In the 1960s the University anticipated the student body growing to around 40,000 students. With this in mind, the university understood that a new plan that looked to the future would be necessary. Johnson, Johnson, and Roy were hired as consultants and in turn were given a list of requirements for the new plan. It made the campus beautiful and orderly while maintaining easy circulation of pedestrians and vehicles. Most importantly the new plan had to be flexible enough to meet the future needs of the growing university (Mayer, 132). The plan, developed in consultation with Johnson, Johnson, and Roy, introduced the concept of "framework planning." There was less emphasis on architectural styles and more on community interface, walkways, open space, road systems, parking systems, etc. This new style of framework planning became a pioneering effort for campus planning across the country (Mayer, 133).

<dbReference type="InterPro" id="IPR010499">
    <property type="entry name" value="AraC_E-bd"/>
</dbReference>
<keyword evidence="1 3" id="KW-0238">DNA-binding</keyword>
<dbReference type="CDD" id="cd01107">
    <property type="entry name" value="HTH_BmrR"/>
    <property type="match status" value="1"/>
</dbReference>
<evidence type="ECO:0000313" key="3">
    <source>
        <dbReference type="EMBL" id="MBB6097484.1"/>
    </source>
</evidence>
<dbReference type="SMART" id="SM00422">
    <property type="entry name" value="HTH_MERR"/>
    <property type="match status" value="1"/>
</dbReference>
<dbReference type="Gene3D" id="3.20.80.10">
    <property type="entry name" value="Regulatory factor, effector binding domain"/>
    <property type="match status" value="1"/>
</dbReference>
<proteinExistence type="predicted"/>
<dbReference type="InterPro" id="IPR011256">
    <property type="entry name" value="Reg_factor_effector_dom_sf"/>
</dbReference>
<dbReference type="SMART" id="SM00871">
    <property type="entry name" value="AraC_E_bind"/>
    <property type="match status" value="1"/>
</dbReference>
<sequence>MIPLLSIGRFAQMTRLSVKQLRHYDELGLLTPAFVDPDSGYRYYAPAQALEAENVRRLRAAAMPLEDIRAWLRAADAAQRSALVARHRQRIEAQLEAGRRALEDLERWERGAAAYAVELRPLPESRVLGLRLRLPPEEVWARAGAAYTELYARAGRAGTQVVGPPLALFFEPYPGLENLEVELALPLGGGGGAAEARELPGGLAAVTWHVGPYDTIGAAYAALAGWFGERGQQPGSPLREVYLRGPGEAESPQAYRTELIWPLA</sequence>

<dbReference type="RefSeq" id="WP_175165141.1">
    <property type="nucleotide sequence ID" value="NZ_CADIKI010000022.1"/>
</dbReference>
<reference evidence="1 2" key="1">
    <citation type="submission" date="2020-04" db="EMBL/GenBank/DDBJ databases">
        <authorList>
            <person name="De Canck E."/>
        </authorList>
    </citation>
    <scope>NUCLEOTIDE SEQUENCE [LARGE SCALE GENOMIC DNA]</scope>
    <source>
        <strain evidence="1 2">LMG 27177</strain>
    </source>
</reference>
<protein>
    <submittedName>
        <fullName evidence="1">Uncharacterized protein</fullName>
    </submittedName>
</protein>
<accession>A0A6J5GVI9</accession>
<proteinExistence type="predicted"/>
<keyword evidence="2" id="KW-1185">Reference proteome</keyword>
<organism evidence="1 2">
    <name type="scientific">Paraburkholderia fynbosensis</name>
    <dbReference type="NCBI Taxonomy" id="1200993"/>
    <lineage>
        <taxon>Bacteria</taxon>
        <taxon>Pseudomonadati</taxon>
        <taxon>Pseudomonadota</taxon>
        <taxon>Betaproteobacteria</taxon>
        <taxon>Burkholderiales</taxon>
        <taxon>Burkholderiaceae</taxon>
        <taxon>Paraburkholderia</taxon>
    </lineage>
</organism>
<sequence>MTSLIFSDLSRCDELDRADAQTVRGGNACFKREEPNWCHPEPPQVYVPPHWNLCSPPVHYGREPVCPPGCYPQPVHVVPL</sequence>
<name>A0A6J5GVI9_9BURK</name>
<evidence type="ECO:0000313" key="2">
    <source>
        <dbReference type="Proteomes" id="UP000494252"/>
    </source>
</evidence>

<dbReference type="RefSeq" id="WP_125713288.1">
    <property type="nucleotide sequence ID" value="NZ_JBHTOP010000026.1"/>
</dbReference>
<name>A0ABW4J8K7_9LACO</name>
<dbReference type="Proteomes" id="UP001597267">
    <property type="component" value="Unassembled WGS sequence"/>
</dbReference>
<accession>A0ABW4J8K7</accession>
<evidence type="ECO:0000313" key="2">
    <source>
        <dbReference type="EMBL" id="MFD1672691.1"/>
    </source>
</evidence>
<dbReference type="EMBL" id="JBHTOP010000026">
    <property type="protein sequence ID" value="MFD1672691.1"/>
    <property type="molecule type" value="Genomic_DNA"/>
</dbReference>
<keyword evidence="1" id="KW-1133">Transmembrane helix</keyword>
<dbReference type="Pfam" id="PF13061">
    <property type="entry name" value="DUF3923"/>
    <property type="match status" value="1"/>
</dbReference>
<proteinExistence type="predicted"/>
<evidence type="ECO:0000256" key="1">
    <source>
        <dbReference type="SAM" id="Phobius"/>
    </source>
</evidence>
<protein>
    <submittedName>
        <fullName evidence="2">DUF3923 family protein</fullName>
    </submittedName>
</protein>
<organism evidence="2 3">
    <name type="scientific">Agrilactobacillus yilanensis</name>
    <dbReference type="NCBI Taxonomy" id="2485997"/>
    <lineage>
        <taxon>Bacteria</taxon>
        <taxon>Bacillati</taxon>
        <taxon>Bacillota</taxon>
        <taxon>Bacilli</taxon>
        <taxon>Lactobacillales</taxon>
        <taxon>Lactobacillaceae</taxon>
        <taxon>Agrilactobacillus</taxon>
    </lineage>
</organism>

The new plan also looked beyond the original forty-acres and included the development of North Campus. Eero Saarinen, son of Eliel Saarinen, developed a master plan for North Campus, but only the design for the Earl V. Moore School of Music was used (Duderstadt, p. 275). The principles set forth by the 1963 plan and the ideas behind it are still influential, making the campus of today.